It has been a long time since I have traveled much for my job.   In my previous corporate life I traveled frequently.   That travel took me to cities across the country. Recently I have been traveling lots for my job.  It has taken me no further than the edges of the state of Montana.

One of the amazing things about Montana is that so wide that in a single state you go from the wide open prairies across the mountains to the other side of the continental divide.   On the far north side is the “Crown of the Continent”  Glacier National Park, and on the southern edge is the thermal wonder Yellowstone National Park.   We have badlands that will compete with some of the best in Makoshika State Park.

Being on business, traveling with others , time commitments to keep, and not being on my own dime, kept me from stopping as much as I wanted to.   I wanted to pull out my camera, and wished for time to get get that perfect shot.  I looked down roads and wondered what I would find with a little detour.   I wanted to walk out in the the landscape, lay down and listen to the wind, take deep breaths and smell the world at that moment.  Instead I have add a few more places that I need to go back to and spend some more time at.

A New Challenge Collard Greens

Regular basket for this week.

This week my Bountiful Basket included lots of fun goodies and only one of them may me think hmmmmm.   Collard greens.   I have never made or even tasted them in my entire life to my knowledge.   So I will be searching for a recipe on the net.    My husband said he is sure that Paula Deen has something that will use them with lots of bacon and butter.  Those two fats can make anything yum!

This week I ended up with a “conventional basket” (non organic).   I really feel like I got quite a stash for only $15.  Look at the picture to see how much produce we ended up with.

I am discovering it really is quite a challenge to get all my fruit ate.   Last week my DH had to bring a treat to work and he made a banana cake with a white cake mix.   We still ended up freezing a few mashed banana’s and now we start again.   We did freeze some cauliflower as well.

Tonight we ate a leftovers with homemade Margaritas on the rocks.  So we started already on the limes.   I grilled some mixed veggies as well. So started on basket even on the first day.   Tomorrow  will start menu planning to work on getting meals that utilize as much of our stash as possible.   I am not a honeydew melon eater so will likely share that with others.  Two English cukes is a lot and so will send one of those on as well.    Beyond that even if I am gone for three days lets hope that we can get through this all before we need to decide if we are in or out for the next box.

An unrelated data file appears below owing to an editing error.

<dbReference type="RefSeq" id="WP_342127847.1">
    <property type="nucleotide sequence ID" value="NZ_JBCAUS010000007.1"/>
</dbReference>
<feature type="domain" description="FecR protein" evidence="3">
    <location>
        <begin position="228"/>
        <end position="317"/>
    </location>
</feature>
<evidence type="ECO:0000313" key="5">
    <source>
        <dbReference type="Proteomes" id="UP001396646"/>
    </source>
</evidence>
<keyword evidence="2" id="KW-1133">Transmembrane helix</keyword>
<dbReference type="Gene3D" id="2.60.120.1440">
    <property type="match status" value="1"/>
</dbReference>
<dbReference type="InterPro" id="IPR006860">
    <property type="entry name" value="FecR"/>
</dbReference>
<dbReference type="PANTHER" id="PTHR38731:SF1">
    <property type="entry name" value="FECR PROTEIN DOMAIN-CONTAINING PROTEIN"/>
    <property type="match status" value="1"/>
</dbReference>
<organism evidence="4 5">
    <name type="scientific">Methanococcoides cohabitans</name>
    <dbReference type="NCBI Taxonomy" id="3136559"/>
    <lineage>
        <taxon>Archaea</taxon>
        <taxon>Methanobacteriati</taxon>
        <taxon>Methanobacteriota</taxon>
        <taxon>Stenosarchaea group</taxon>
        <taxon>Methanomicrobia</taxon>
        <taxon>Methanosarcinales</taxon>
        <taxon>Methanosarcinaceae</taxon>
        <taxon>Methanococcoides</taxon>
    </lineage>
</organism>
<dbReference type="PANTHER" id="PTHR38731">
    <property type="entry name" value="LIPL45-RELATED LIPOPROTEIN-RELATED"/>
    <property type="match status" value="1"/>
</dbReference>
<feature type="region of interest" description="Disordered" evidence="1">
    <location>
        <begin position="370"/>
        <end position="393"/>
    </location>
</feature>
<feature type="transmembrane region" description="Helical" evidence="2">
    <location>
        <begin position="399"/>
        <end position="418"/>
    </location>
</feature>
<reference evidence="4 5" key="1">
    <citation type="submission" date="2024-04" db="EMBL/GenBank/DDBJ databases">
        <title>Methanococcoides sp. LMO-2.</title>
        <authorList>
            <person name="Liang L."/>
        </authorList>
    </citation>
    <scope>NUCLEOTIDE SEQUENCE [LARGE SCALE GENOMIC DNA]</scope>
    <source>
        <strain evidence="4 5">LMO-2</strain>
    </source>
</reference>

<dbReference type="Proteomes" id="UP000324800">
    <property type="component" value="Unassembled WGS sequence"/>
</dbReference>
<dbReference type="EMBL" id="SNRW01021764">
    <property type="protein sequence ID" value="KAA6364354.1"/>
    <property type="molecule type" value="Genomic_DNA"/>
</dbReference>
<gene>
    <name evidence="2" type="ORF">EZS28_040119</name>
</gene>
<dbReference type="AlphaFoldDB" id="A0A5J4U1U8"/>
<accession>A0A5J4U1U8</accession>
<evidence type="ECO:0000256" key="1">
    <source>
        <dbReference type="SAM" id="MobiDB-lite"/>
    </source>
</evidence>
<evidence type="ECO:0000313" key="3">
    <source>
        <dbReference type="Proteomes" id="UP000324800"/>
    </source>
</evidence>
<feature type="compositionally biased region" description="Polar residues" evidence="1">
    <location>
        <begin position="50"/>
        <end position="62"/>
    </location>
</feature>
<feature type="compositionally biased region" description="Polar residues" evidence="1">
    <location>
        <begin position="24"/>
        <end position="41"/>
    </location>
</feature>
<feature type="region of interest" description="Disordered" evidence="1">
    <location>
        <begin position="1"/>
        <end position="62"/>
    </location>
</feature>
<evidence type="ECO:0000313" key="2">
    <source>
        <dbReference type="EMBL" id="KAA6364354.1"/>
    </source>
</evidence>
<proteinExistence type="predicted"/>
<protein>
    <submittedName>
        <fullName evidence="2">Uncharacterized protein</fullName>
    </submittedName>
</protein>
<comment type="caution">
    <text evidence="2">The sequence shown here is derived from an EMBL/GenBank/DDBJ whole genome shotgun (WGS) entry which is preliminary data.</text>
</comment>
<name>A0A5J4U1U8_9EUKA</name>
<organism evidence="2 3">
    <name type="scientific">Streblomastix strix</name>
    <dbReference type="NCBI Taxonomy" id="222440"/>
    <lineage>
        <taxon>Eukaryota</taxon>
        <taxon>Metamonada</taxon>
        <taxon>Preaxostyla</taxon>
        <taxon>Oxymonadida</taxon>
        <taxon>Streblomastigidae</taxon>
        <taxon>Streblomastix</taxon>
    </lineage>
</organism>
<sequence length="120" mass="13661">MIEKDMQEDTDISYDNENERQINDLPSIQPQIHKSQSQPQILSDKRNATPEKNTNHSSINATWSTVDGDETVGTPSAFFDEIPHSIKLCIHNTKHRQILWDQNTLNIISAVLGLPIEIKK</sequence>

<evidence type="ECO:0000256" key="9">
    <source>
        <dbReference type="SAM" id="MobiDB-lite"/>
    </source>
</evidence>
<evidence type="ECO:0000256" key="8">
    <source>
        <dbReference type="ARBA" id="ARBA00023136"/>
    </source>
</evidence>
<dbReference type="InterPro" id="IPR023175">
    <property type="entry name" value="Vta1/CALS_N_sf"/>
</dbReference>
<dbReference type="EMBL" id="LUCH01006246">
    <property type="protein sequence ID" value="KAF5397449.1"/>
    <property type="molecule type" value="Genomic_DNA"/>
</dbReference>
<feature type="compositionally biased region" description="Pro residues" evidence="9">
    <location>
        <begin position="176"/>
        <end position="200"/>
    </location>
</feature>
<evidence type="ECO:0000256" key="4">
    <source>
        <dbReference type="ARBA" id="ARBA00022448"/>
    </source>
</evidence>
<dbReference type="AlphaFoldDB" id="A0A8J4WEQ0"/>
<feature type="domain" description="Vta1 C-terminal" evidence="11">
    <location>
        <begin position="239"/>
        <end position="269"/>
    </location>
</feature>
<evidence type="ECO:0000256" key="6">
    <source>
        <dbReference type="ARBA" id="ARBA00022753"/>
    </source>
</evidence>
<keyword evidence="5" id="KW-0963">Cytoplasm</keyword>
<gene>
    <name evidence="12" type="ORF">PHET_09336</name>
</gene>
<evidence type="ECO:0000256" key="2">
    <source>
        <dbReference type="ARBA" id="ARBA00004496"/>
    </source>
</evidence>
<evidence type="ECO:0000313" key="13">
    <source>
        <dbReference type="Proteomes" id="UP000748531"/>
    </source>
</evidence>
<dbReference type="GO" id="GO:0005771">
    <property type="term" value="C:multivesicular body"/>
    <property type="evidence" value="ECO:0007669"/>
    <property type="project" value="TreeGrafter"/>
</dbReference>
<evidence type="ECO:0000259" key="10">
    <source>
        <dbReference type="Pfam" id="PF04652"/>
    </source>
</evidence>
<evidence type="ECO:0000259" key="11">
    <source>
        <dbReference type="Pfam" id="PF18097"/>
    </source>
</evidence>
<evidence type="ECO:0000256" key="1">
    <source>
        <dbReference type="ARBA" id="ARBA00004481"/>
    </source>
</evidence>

Let the next two weeks  journey into healthful eating start.


Sometimes being a brother is even better than being a superhero.  ~Marc Brown

I have always known there was nothing like the love of brothers and sisters.  Growing up my brothers and I have fought like cats and dogs, yet I knew they always had my back.  We have left the nest, got jobs, had families and gone our own way.  One brother has traveled the world and another lives in the town we grew up in.  My youngest brother still has one in high school, while the oldest is working on grand kids.   Life has taken each of us on a different course, yet when we get together there is still that connection.  A good safe connection; that knowledge that time doesn’t diminish bonds.  As strongly as I feel that bond with my brothers, my cousins are living that bond.

My brothers and me

My cousin has an illness that is requiring a bone marrow transplant.   She has two brothers, one a close match and one a perfect match.   Her perfect match brother is giving his sister the gift of life, some of his bone marrow.  That is love.  He has his sister’s back in a way no one else could.    My cousin will spend the next 28 days in the hospital.  She is undergoing chemotherapy getting ready to receive the marrow and all that goes with it.  I pray for her and a speedy recovery.   I also pray for her brother who has stepped up to share with his sister in her greatest time of need a piece of himself.

Smoke And More Smoke

Once again today we are socked in with thick smoke.   It comes from wildland fires miles away, but settles in our valley.  Some days less, more often so thick that you can’t see a half a mile away.    Today is another one of those days;  visibility is less than a quarter of a mile, ash is falling and coating everything and the Montana Department of Environmental Quality says our air is very unhealthy.  It is so bad in southwestern Montana that many outdoor activities have been canceled, including Friday night sports.